Further Reading

You can read more about the Palaeozoic fish groups in Janvier (1996), a comprehensive and beautifully illustrated book, while papers in Ahlberg (2001) present a variety of current views on basal vertebrate and fish phylogeny. Long (1995) is a well-illustrated, popular history of fishes. Aldridge et al. (1993) and Donoghue et al. (1998, 2000) are excellent overviews of current knowledge about the conodonts and the phylogeny of early vertebrates. Forey (1998) gives a full account of coelacanths and the living Latimeria, and the full story of its discovery is told by Weinberg (1999). Bemis et al. (1986) contains a number of papers about living and fossil lungfishes. There are good reviews of the relationships of sarcopterygians in Schultze and Trueb (1991), Ahlberg (2001) and Clack (2002c)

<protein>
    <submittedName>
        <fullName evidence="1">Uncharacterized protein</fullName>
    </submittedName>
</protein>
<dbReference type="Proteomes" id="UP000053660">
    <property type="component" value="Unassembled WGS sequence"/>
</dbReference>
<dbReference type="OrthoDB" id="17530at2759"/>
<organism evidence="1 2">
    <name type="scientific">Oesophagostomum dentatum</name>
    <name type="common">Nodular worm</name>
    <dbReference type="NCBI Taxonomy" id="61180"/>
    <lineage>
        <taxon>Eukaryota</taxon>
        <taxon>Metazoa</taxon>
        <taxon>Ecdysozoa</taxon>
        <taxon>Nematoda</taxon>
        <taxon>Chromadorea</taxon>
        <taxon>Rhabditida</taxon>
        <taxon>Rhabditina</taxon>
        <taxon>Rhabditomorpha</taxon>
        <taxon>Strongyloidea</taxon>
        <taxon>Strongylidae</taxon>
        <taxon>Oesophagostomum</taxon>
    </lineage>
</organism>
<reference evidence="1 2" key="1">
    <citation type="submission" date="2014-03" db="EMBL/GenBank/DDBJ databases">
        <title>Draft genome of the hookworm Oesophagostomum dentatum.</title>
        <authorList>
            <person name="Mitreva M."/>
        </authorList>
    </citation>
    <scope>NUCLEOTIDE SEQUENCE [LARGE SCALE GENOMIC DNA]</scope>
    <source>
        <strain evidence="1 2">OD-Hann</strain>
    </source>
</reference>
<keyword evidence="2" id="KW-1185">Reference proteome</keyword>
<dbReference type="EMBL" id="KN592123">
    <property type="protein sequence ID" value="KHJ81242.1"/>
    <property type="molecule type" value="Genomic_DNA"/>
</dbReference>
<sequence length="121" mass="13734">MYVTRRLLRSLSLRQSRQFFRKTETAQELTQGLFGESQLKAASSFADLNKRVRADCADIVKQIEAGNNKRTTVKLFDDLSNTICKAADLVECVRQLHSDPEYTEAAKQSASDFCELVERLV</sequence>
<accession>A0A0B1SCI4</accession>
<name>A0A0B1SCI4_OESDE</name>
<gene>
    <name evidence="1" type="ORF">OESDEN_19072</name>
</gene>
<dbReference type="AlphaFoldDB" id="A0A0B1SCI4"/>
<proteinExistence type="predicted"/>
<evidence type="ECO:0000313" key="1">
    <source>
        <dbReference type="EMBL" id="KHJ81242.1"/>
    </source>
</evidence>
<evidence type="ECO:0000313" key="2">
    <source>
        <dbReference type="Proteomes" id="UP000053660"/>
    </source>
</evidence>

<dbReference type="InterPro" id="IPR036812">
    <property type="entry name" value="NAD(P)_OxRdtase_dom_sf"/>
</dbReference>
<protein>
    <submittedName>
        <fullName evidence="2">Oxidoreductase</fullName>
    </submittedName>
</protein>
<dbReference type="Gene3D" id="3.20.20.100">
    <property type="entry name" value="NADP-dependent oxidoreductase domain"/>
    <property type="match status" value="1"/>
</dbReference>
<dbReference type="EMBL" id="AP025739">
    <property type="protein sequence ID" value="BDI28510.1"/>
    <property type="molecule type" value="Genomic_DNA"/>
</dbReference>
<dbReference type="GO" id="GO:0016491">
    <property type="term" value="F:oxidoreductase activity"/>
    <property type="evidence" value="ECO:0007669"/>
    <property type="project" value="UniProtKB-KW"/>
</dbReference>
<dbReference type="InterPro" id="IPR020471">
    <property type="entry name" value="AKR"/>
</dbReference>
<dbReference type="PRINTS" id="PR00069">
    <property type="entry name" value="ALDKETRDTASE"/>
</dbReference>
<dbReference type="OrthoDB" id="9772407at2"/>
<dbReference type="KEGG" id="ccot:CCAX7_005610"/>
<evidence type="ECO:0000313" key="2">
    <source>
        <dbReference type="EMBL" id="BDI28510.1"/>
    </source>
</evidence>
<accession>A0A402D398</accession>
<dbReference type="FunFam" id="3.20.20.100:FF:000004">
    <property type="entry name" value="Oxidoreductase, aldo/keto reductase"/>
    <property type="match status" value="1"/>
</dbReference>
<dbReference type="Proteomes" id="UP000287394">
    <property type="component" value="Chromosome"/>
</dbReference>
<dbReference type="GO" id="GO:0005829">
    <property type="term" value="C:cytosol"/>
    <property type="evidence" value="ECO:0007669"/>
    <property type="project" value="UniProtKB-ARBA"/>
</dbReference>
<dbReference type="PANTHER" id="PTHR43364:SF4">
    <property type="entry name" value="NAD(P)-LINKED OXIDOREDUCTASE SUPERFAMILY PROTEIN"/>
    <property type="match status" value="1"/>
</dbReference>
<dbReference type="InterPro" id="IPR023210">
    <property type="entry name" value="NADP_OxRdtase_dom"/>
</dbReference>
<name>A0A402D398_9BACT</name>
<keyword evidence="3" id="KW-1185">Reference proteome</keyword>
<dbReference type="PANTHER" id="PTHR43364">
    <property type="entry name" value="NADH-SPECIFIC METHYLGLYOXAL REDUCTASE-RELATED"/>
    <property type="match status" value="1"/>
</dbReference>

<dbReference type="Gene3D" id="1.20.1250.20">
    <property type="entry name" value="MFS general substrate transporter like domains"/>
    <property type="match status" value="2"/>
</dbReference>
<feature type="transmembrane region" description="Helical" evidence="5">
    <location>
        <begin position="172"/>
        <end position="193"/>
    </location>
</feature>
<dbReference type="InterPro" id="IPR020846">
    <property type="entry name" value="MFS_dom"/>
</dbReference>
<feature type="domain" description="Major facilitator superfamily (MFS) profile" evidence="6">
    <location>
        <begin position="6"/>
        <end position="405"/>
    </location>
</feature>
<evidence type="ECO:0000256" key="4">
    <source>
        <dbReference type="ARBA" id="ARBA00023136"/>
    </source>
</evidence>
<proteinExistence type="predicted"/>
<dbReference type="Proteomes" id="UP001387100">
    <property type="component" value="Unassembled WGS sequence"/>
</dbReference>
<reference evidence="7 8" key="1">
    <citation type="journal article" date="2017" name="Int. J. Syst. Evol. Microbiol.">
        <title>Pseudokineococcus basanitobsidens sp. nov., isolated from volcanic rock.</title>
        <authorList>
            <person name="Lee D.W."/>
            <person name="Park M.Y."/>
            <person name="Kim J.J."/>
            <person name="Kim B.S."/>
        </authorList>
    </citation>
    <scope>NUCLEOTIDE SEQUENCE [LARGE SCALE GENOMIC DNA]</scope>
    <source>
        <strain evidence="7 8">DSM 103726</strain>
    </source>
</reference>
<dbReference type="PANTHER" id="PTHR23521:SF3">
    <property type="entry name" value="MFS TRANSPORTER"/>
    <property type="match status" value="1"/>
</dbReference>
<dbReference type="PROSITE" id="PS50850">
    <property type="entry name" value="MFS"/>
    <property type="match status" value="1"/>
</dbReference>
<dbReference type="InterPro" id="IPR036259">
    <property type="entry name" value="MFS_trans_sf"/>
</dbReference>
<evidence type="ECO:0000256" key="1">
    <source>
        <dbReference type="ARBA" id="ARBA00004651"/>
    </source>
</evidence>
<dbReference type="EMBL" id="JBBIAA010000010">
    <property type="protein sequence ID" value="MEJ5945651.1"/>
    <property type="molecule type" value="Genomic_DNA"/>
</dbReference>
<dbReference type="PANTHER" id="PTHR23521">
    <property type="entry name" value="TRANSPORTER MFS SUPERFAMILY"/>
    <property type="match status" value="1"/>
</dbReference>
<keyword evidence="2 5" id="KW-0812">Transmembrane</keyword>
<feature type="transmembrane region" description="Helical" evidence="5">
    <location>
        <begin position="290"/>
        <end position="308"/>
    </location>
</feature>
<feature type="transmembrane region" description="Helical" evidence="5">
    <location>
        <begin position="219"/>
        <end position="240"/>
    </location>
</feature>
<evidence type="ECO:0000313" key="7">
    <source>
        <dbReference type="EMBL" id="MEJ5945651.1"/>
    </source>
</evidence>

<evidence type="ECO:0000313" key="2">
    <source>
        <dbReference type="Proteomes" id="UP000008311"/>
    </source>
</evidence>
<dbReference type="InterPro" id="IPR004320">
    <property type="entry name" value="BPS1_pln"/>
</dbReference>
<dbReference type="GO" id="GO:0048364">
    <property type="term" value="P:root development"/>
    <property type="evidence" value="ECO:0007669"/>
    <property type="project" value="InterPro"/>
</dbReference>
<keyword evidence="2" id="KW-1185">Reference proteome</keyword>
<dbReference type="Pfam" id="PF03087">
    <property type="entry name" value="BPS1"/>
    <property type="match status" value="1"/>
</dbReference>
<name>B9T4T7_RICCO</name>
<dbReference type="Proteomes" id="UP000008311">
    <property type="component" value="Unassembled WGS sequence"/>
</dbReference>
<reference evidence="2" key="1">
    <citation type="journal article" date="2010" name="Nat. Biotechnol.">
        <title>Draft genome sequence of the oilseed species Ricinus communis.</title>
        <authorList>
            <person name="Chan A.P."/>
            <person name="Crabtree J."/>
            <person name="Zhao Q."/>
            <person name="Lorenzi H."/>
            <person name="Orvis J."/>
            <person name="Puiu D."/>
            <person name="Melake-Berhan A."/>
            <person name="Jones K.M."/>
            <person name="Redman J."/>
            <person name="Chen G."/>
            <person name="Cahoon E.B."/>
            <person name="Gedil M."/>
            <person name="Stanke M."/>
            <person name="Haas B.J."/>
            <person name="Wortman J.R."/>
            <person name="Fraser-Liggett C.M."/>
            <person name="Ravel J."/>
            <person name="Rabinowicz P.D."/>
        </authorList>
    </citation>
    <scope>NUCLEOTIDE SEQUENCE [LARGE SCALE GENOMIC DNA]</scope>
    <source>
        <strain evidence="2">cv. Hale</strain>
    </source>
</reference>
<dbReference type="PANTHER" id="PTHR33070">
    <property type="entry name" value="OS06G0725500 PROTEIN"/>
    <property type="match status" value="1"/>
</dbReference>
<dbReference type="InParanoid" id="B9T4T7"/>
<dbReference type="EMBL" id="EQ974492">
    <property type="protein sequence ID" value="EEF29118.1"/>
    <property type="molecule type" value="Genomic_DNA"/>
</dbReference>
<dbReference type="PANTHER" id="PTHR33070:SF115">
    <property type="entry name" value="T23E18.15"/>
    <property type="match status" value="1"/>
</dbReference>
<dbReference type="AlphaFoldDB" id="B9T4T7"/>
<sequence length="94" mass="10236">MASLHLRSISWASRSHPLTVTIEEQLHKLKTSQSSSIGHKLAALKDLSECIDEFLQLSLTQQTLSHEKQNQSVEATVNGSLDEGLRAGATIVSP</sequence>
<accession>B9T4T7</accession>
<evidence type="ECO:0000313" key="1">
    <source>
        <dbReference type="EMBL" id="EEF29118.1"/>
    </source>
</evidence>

The Early Tetrapods and Amphibians

1 What were the key challenges facing vertebrates when they moved on to the land?

2 Were the first tetrapods adapted to life on land or were they still swimmers?

3 If the first tetrapods had seven or eight fingers and toes, why are five fingers so widespread, and how are the fingers coded genetically?

4 How did tetrapods diversify in the Carboniferous?

5 What do sites of exceptional preservation tell us about early tadpoles?

6 How did the basal tetrapods evolve towards modern amphibians and reptiles?

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